Advancing high quality, affordable childcare is also vital for repairing the consent and affordability of the welfare state. There is strong and consistent evidence that the cost and availability of childcare is a major barrier to higher levels of female employment. An extra million women in work – an increase that would bring the UK up to the best performers in Europe – would help to secure the financing of the welfare state (not to mention public services). Perhaps even more importantly, an offer of better, cheaper childcare, which is open to all parents – free for some, very affordable for others – would go some way to broadening support for welfare. If this were embodied in community institutions – like nurseries, schools and children’s centres – they would also play a role in helping families of different backgrounds to overcome isolation and build a common life together. Making progress in this area will not be cheap however, requiring resources to be found from elsewhere, such as holding down future increases in cash benefits for children.
And what of Beveridge’s contributory principle? Popular attachment to the idea of putting in what you take out is still very strong (indeed there is good evidence from the social sciences that co-operative reciprocity is a recurrent feature of all stable human societies). Conversely, public hostility to ‘unearned’ welfare is high and rising. This makes restoring the contributory basis of social security entitlements an attractive one for political strategists. But the rise in means-testing and the growth of social needs not met through work have combined to reduce the role of the contributory principle to a residual one in the British welfare state (outside of the basic state pension). Meanwhile, tax-funded universal services, most notably the NHS, have proved more politically durable than universal benefits.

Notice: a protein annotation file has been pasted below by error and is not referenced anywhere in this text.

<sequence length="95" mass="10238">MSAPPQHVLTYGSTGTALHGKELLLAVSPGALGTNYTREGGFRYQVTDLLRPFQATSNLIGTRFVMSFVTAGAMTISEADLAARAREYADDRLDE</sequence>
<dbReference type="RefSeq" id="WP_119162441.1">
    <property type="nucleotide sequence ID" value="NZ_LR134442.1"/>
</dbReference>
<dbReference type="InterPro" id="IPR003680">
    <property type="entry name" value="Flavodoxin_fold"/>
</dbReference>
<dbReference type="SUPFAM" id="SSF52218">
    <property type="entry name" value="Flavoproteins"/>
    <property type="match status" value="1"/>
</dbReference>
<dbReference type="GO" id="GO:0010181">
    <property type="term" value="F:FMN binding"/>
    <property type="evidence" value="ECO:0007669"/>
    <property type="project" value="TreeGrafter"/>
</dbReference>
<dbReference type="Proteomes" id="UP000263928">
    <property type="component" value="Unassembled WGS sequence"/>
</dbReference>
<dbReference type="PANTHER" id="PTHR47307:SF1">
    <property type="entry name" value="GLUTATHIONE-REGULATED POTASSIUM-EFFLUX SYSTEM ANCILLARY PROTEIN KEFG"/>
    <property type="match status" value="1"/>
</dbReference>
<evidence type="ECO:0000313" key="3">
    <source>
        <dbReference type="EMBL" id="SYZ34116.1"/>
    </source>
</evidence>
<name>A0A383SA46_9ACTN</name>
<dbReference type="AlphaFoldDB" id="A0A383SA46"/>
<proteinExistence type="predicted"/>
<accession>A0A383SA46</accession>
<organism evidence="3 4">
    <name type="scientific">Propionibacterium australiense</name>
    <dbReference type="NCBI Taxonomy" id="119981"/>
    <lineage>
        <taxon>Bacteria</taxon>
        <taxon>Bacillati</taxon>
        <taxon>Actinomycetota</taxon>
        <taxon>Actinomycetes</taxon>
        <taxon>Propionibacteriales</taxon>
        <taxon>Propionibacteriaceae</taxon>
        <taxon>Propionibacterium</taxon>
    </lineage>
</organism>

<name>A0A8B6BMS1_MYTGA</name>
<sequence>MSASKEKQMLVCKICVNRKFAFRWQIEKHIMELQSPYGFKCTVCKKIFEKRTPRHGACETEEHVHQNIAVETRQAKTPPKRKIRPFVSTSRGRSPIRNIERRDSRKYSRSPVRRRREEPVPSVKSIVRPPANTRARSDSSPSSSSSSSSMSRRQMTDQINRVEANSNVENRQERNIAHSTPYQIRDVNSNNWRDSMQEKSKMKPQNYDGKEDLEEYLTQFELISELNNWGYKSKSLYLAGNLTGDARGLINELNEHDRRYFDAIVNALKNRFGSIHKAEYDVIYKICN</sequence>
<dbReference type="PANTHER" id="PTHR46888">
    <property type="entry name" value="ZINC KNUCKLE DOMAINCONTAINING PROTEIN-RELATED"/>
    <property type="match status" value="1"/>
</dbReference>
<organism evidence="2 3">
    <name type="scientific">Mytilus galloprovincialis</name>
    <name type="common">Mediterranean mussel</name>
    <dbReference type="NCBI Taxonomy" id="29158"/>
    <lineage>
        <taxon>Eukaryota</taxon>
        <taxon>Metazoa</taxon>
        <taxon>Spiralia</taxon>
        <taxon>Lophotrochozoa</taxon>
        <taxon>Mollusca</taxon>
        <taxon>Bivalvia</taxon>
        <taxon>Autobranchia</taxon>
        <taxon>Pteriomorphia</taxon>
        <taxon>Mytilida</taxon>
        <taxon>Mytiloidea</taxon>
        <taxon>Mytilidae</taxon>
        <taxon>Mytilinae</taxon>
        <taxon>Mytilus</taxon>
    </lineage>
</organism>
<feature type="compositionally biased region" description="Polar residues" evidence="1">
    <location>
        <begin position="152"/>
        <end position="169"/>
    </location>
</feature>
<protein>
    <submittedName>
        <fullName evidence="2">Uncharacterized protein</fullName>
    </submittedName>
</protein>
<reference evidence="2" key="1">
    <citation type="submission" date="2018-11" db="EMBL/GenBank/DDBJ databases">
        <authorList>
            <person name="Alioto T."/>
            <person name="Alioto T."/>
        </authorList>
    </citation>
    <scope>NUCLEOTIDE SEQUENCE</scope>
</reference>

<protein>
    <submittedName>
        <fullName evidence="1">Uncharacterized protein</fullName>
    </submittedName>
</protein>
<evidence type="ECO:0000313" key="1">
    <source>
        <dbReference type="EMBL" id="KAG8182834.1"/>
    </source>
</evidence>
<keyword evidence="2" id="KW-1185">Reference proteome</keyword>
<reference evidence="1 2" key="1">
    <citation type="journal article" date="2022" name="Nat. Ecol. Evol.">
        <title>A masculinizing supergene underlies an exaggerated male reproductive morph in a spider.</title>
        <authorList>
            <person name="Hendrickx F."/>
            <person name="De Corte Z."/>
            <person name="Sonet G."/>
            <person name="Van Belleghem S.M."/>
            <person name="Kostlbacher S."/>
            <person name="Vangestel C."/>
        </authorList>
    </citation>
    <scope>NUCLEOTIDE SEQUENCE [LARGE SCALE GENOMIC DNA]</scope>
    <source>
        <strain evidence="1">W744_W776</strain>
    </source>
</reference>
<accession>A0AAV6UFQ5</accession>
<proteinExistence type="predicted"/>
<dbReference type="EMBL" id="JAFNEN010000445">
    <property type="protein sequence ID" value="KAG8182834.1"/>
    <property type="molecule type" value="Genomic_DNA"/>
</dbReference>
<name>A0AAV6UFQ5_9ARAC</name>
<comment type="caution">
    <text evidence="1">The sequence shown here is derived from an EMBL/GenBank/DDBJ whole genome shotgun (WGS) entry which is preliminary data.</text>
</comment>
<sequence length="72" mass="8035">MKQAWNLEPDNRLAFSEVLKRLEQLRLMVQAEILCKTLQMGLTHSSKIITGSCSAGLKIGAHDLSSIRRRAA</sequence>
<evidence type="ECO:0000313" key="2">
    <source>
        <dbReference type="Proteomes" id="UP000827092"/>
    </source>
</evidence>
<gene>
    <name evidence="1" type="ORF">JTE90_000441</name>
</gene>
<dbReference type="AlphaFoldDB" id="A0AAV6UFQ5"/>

Nonetheless, consideration should be given to new ways of animating the instincts of the contributory principle in the current welfare system, reflecting the major shifts in the worlds of work and family life since Lloyd-George and Beveridge. There are perhaps three possible areas to explore.
The first would be to provide greater protection to people who have contributed into the system, most closely reflecting the traditional model of social insurance. This could take the form of a higher rate of job seekers allowance (JSA)/employment support allowance (ESA) (or universal credit, in time) for those who have recently worked. Given the cost implications of such a move, an alternative would be to offer significantly greater financial support on a short-term basis for people who have paid in, but with the money recouped once they are back in work (such as IPPR’s proposal for national salary insurance).
The second direction would be to expect greater contributions from people in receipt of support. There have been a number of extensions of such ‘conditionality’ over the last 15 years, but entrenching a job guarantee in the welfare system to be both more protective and more demanding. For those who are not ready for paid work yet, benefit conditionality could focus on ways to counter the isolation and loneliness of unemployment.
The third area for developing the notion of contribution would be in the relationships and acts of reciprocity among those involved in delivering or experiencing the welfare system. For example, thinking about the social connections of unemployed people, not just their CV, is vital given how many job opportunities never get registered with Jobcentre Plus.